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Marvelous piece of railway land art erected by 100-man gang: Lethbridge Viaduct

Marvelous piece of railway land art erected by 100-man gang: Lethbridge Viaduct
photo: National Geographics/ Lethbridge Viaduct
21 / 02 / 2021

Not only nature made stunning views, but even railway civil engineers can make breathtaking scenery. There are constructions and buildings related to or initiated by railways, which became a part of the architectural and landscape forming heritage of mankind.

The Lethbridge Viaduct, commonly known as the High Level Bridge, was constructed between 1907 and 1909 at Lethbridge, Alberta, Canada at a cost of $1,334,525.

Lethbridge ViaductThis massive steel trestle over the Oldman River was designed by the Canadian Pacific Railway's bridge department in Montreal, Quebec. The field work was directed by CPR's Assistant Chief Engineer John Edward Schwitzer. The steel work was manufactured by the Canadian Bridge Company of Walkerville, Ontario. A 100-man gang worked on the erection of the steel. Although there were some initial problems with settlement, the bridge has proved to be an enduring engineering work and is still in use today.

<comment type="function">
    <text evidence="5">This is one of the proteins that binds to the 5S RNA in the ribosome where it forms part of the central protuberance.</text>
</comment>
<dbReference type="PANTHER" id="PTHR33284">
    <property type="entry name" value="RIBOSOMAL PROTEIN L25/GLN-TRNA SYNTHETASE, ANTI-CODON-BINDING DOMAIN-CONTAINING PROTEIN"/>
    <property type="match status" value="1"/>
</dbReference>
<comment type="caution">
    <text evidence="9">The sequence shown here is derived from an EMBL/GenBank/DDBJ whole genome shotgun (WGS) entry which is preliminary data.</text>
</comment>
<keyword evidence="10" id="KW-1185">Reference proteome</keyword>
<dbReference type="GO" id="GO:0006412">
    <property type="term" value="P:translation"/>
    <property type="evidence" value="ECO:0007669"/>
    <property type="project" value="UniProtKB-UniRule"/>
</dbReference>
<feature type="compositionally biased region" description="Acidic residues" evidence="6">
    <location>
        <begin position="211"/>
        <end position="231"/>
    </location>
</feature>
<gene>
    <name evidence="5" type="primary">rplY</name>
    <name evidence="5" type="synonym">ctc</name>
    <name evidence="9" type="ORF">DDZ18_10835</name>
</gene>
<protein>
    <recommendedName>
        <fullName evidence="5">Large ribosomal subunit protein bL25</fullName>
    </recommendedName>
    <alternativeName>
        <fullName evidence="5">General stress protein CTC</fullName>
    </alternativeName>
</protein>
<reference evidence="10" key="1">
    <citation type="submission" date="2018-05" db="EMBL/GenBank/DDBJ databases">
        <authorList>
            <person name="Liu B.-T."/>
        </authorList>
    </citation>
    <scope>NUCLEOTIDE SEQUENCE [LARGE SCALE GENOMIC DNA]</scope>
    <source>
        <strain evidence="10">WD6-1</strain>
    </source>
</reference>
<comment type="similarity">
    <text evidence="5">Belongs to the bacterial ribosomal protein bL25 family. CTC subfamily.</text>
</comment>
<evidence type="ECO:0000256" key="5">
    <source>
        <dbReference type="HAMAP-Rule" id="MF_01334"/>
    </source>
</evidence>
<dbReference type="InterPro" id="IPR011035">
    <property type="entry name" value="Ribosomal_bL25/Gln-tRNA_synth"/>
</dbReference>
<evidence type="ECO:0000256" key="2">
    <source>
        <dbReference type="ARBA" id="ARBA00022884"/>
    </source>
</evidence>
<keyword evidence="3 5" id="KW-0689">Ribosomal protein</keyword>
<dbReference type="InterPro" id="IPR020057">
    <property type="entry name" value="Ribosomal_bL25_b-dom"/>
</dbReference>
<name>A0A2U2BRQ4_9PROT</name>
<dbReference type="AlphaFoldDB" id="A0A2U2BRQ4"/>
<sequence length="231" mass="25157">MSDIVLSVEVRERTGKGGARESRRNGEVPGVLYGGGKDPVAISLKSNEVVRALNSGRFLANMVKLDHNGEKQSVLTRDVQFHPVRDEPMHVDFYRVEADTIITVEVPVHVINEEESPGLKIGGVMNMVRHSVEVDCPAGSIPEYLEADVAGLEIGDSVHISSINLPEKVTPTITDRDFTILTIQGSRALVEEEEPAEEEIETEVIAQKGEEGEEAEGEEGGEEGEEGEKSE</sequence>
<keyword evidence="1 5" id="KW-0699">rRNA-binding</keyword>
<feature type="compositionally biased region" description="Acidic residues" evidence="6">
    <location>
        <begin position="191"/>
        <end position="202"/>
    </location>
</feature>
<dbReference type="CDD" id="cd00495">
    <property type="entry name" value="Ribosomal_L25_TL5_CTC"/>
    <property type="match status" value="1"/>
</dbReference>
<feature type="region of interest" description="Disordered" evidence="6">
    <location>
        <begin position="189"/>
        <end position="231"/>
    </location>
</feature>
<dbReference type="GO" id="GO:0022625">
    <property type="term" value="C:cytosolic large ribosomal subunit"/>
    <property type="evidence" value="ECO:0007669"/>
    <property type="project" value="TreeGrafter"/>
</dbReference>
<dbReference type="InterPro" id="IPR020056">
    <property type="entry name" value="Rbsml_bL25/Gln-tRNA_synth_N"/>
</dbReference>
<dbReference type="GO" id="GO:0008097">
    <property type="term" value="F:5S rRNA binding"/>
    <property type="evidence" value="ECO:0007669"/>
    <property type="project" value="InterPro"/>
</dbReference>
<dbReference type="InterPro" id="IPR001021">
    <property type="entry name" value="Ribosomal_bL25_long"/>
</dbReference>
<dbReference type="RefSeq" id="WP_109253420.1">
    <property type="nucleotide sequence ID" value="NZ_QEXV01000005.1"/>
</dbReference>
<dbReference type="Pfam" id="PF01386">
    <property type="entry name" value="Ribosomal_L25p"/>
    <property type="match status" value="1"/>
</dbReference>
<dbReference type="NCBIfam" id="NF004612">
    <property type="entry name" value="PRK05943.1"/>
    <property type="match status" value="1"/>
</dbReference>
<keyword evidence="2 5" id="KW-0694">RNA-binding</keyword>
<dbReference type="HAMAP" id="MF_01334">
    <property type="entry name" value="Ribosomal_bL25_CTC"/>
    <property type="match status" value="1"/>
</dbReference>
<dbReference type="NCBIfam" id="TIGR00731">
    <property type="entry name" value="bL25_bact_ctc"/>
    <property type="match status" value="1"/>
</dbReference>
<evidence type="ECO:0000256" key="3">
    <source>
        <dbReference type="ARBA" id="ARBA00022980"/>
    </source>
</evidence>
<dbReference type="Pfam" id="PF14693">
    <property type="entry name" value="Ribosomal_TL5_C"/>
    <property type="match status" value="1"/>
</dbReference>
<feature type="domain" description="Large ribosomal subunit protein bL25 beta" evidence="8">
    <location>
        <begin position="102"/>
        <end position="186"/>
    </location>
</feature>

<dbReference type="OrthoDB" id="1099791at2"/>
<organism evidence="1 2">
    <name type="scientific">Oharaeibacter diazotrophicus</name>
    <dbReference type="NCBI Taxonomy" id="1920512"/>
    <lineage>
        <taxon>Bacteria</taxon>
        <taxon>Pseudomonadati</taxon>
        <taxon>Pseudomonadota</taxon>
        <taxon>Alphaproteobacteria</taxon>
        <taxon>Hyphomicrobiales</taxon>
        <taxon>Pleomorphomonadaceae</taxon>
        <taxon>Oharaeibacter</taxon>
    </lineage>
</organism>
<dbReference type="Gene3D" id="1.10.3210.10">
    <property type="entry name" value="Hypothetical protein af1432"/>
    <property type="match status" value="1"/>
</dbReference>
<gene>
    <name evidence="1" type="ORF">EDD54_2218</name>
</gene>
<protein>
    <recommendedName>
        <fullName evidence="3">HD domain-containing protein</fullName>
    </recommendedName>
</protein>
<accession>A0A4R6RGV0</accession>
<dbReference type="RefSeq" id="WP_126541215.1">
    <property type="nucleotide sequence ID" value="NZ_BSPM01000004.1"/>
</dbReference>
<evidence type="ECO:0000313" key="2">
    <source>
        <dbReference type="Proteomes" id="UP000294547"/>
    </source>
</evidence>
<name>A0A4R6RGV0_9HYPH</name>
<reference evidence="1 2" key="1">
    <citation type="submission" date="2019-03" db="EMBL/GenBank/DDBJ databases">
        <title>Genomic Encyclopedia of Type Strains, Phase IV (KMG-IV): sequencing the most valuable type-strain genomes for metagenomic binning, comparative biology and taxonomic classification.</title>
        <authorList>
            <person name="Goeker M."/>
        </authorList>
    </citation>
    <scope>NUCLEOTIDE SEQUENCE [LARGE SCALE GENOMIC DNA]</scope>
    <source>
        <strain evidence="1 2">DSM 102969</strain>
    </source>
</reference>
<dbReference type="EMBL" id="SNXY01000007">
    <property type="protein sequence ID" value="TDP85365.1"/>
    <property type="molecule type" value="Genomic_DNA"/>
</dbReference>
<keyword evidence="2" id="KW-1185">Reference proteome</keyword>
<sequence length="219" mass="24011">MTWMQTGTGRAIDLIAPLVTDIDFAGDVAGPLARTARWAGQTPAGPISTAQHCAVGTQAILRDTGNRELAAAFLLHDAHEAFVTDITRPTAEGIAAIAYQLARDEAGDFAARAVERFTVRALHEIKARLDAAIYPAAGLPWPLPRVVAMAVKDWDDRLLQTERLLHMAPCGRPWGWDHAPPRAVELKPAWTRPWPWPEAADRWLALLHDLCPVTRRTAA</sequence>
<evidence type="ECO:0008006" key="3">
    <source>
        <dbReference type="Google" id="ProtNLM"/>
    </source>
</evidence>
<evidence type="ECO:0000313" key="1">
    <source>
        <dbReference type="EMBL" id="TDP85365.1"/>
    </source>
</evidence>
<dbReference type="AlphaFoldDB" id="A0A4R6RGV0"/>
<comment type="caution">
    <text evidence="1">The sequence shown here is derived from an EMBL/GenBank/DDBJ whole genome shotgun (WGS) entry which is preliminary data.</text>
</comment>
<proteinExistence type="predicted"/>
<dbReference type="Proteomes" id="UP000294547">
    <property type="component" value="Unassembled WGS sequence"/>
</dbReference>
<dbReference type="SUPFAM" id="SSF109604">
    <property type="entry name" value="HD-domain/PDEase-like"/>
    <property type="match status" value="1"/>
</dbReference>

Lethbridge ViaductThis bridge is the largest railway structure in Canada and the largest of its type in the world.[1] It was built as part of a major diversion of the Crowsnest Pass route between Lethbridge and Fort Macleod.

Lethbridge Viaduct

  • Length: 1,623.86 m (5,327.6 ft)
  • Height: 95.7 m (314 ft) above river bed
  • Materials: 12,400 tons of steel
  • Deck spans and lengths:
    • 44 plate girder spans each of 20.4 m (67 ft)
    • 22 plate girder spans each of 30.15 m (98.9 ft)
    • one riveted lattice-truss of 32.6 m (107 ft)
  • Rigid braced steel towers: total of 33

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